What’s Hot in Workers’ Comp, Vol. 24, No. 9, September 2020

What’s Hot in Workers’ Comp - News and Results*


Shannon Fellin (Harrisburg, PA) and Daniel Deitrick (Pittsburgh, PA) were among 24 of our attorneys who are recognized in the 2021 Edition of The Best Lawyers in America®. Since it was first published in 1983, Best Lawyers® has become universally regarded as the definitive guide to legal excellence. Best Lawyers lists are compiled based on an exhaustive peer-review evaluation. For more information, please visit https://www.bestlawyers.com/.

For the third time in eight years, Marshall Dennehey was selected as the top scorer in the Extra Large Company category of the Philadelphia Business Journal’s Best Places to Work program. The program recognizes the company's achievements in creating a positive work environment that attracts and retains employees through a combination of benefits, working conditions and company culture. Our firm has been recognized as a “Best Place to Work” every year since 2013, winning the extra large company category in 2019 and 2017.



Judd Woytek (Allentown, PA) received a decision from the Benefits Review Board (BRB) affirming the denial of a claim for Federal Black Lung benefits. ​The claimant worked as a coal miner for approximately nine years in underground mining. The administrative law judge denied benefits, finding the claimant had failed to establish that he suffered from a totally disabling respiratory condition. The claimant appealed, and the denial of benefits was affirmed on appeal. The BRB dismissed the claimant's arguments that he had additional coal mine employment that would have entitled him to a presumption that his total disability was related to his coal mine employment. The BRB noted that the claimant failed to prove a total respiratory disability; therefore, the presumption would not apply irrespective of the number of years of coal mine employment that he proved.

Judd also successfully litigated a case where the claimant alleged he suffered a severely disabling cervical spine injury when he tripped and fell over a rake. He claimed that he did a gymnastic "round off" to try to catch himself and landed on his head. We argued that he was engaged in horseplay and had been attempting a back flip. Because the claimant was a sole proprietor, we argued several defenses including coverage, notice, and course and scope of employment. The judge found that the claimant had failed to provide notice of his alleged injury to the insurance carrier within 120 days of its occurrence and that, since the claimant was a sole proprietor, the notice provisions of the Act would require him to provide notice to the carrier within 120 days. The claimant did not report the injury to the carrier until over a year later. The claim petition was denied and dismissed.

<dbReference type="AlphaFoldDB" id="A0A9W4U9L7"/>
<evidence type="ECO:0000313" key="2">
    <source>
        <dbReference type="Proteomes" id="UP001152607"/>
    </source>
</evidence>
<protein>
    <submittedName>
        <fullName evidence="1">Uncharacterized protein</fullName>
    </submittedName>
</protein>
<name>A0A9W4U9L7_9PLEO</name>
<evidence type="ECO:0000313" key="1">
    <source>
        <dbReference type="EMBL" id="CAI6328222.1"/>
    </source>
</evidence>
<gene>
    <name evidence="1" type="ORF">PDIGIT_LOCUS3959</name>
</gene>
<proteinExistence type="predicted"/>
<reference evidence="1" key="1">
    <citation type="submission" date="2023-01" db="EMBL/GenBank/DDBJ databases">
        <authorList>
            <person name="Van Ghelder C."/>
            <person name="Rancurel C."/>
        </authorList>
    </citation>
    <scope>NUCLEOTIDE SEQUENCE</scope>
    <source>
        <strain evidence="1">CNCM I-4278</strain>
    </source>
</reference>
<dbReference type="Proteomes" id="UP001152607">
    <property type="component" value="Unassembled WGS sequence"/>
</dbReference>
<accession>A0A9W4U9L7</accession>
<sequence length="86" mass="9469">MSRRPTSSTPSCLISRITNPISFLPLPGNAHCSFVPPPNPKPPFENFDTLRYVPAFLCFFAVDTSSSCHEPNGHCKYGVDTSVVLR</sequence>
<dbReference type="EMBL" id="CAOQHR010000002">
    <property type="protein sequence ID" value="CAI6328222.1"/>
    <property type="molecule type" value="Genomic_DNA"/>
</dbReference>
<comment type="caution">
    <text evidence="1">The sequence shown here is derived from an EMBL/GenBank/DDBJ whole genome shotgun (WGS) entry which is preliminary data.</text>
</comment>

*Prior Results Do Not Guarantee A Similar Outcome


What’s Hot in Workers’ Comp is prepared by Marshall Dennehey Warner Coleman & Goggin to provide information on recent legal developments of interest to our readers. This publication is not intended to provide legal advice for a specific situation or to create an attorney-client relationship. We would be pleased to provide such legal assistance as you require on these and other subjects when called upon. ATTORNEY ADVERTISING pursuant to New York RPC 7.1 Copyright © 2020 Marshall Dennehey Warner Coleman & Goggin, all rights reserved. No part of this publication may be reprinted without the express written permission of our firm. For reprints or inquiries, or if you wish to be removed from this mailing list, contact tamontemuro@mdwcg.com.